Regular readers know only too well that here at NonBeige we don’t live in the past; we grab the present by the throat and head towards the future with a beaming grin on our face. However, a recent run in with a CCTV camera that resulted in me getting a ticket for the heinous crime of parking on a yellow line for the sum total of 1 minute and 45 seconds got me thinking.
I have no intention of ever becoming a “grumpy old man” but there really are some features of our modern world that really do get me embracing my inner curmudgeon.
Now, I’ve never been a fan of public transport. Buses take forever and the London Underground system is packed, dirty, hot and just generally unpleasant. Nevertheless sometimes I have no option but to join the throng and make use of what is available. To add insult to injury there is a now a new threat sweeping the capital that ensures an added frisson of discomfort to the unavoidable commute. What is this object of evil? It is Dear Reader the common backpack.
Everybody seems to have one. They take up almost double the space of a normal human body and without fail at some point in your journey you’ll get barged, bullied or bashed by one.
I have no truck with them being used by genuine travellers or tourists after all they are entitled to tote their worldly goods the most effective way possible. It’s just their use by the rest of the city I just don’t get.
What vitally important objects are being stored in them? We live in an age of miniaturisation. Our smart phones are pocket sized. Laptops and tablets are slim and lightweight and have neat little cases or covers. Documents and files fit in briefcases that have, probably, got more than enough room for your sandwiches too. If women need a change of shoes handbags come in all sorts of sizes and plenty of them will accommodate a pair of stilettos and – let’s be honest – the rest of the contents of a small bungalow.
So why the bloody backpack? It can’t be ‘cos they are a fashion statement, most of them are just plain ugly. Answers on a post card please.
2. Speed bumps
Back above ground I can relax in the comfort of my car and glide effortless around ensconced in air conditioned comfort and enjoying the smooth ride effected by the state of the art suspension……no, I bleedin’ can’t! Why not? Because of traffic calming devices better known as speed bumps or sleeping policemen..
I completely understand the concept. Ensuring that vehicles in urban and suburban streets cannot cause a threat to life and limb by driving in a reckless manner. All well and good, all very sensible. My issue is why oh why are they all of different sizes? Some are rounded, some are square, some are short and some are long but most importantly some of them are just plain dangerous. Even travelling at an acceptable rate of knots I’ve scraped the underside of my vehicle on countless occasions and one memorable night on a darkened street I nearly knocked my teeth out as the bump was nigh on invisible and so high it might as well have been a brick wall. Still, I’m sure every local council has a very valid reason for creating them like that…..shares in Kwik Fit?
Having avoided the “tube” and manoeuvred around the pot-holes and speed bumps I arrive at my local supermarket to stock up on a few basic necessities.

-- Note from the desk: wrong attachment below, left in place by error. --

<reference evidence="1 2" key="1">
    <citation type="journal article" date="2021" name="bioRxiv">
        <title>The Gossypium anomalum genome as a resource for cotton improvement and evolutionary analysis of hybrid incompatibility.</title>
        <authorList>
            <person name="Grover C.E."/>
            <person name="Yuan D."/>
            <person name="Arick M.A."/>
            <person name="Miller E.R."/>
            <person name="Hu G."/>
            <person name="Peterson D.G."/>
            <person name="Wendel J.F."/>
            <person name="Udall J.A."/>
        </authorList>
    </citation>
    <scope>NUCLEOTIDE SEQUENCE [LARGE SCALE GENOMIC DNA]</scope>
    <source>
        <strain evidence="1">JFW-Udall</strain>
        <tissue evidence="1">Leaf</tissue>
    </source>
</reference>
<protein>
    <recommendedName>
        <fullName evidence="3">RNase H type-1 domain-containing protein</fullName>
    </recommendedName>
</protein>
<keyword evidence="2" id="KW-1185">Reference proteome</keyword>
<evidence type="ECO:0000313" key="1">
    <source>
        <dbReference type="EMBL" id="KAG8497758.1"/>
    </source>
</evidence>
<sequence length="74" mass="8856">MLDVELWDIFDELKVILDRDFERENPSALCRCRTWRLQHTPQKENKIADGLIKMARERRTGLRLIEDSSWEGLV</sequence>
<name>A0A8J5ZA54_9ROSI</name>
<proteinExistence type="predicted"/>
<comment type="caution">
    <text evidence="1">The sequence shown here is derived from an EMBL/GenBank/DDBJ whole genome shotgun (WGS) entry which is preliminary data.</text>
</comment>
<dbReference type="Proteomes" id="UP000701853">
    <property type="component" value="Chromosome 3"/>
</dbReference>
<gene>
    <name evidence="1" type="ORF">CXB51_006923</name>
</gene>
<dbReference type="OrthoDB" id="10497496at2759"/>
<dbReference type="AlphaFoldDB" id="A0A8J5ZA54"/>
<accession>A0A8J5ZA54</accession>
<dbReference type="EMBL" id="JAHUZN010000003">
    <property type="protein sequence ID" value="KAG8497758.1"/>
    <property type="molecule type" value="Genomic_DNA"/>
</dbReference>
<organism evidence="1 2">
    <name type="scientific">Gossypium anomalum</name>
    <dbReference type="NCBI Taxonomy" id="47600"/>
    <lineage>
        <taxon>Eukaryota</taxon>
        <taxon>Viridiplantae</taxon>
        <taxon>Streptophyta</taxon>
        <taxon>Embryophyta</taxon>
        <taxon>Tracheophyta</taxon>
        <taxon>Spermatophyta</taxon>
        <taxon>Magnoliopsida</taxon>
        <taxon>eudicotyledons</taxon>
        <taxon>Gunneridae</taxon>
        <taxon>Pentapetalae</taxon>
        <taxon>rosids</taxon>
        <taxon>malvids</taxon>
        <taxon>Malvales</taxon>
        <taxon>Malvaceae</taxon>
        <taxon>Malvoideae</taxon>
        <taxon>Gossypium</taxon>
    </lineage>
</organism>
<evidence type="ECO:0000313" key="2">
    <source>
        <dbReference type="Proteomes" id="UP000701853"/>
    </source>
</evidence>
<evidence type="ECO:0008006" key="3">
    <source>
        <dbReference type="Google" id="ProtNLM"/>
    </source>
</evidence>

3. Self service checkouts
Of course there’s a massive queue at all the manned checkouts, in other words 6 out of the 10 or 12 available, so the logical solution is the self-service checkouts.
The process starts…invariably badly. “Unknown article in bagging area”. What article? Ok start again. Firstly, I should free up a carrier bag. Easier said than done. Trying to separate plastic bags on the dispenser is like wading through treacle. After destroying two or three (sorry environment) I free up a pesky little blighter and proceed.
Bar code – bleep, bar code – bleep, bar code – no bleep. Try again, no bleep….Help! After they have dealt with the three other hapless self servers who are all struggling an assistant sidles over. “The machine won’t read this item!” They studiously inspect said item. “Sorry Sir, you have to fold back the wrapping so it can read it properly…there you go”, “Thanks”.
A few more items pass through successfully and then it’s the bottle of vodka. Firstly it has to have the security widget removed and secondly an assistant has to verify that I’m over 18…please, please, please ask me for I.D.
Bottle set free and age verified I am now ready to insert card, complete transaction and go on my way. As I pack the last bag and look up I notice there are at least three manned checkouts with absolutely no one there!
4. Werthers original advert
Back home, fresh cup of coffee and time for a spot of telly. No more than ten minutes in there it is. That blasted advert. “Do you remember when you first went to your favourite caramel shop?” No I bloody don’t and do you know why I don’t? Because I have never seen a caramel shop in over 60 years. Not here, not in Europe, not in the States not anywhere. I’ve even asked friends and none of them have ever seen one either. Is there some sort of secret society that has access to an underground network of these exclusive establishments? If so it’s time they were outted if for no other reason than the safety of their grandchildren’s teeth. (See the advert here)
I was going to end the article here and ask you to submit your own personal little gripes about contemporary living, except as I was editing my writing I got distracted by a phone call. The caller asked me to check something on my computer, checking duly done I started closing down the files. Unfortunately the process also included wiping the original article which I have just completely rewritten. So the final thing that gets my goat is my own techie stupidity…GRRRR!